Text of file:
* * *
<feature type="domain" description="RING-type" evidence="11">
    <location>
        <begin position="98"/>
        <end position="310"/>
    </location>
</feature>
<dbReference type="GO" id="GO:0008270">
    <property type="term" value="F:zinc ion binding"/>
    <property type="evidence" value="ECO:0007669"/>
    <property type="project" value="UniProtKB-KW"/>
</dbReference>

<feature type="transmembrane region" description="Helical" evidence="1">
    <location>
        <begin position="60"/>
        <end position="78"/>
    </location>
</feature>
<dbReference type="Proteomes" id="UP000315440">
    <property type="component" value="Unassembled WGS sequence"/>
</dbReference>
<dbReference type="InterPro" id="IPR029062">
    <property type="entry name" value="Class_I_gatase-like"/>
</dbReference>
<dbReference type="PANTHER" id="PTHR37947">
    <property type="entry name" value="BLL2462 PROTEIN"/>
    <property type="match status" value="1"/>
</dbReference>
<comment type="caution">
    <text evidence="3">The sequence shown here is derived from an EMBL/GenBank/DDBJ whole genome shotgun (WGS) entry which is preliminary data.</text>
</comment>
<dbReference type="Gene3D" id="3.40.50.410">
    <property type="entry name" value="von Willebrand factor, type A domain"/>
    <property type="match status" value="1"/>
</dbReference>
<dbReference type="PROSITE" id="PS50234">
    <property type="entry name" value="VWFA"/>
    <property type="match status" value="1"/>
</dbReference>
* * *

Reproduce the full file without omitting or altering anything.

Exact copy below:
<feature type="domain" description="RING-type" evidence="11">
    <location>
        <begin position="98"/>
        <end position="310"/>
    </location>
</feature>
<dbReference type="GO" id="GO:0008270">
    <property type="term" value="F:zinc ion binding"/>
    <property type="evidence" value="ECO:0007669"/>
    <property type="project" value="UniProtKB-KW"/>
</dbReference>

<feature type="transmembrane region" description="Helical" evidence="1">
    <location>
        <begin position="60"/>
        <end position="78"/>
    </location>
</feature>
<dbReference type="Proteomes" id="UP000315440">
    <property type="component" value="Unassembled WGS sequence"/>
</dbReference>
<dbReference type="InterPro" id="IPR029062">
    <property type="entry name" value="Class_I_gatase-like"/>
</dbReference>
<dbReference type="PANTHER" id="PTHR37947">
    <property type="entry name" value="BLL2462 PROTEIN"/>
    <property type="match status" value="1"/>
</dbReference>
<comment type="caution">
    <text evidence="3">The sequence shown here is derived from an EMBL/GenBank/DDBJ whole genome shotgun (WGS) entry which is preliminary data.</text>
</comment>
<dbReference type="Gene3D" id="3.40.50.410">
    <property type="entry name" value="von Willebrand factor, type A domain"/>
    <property type="match status" value="1"/>
</dbReference>
<dbReference type="PROSITE" id="PS50234">
    <property type="entry name" value="VWFA"/>
    <property type="match status" value="1"/>
</dbReference>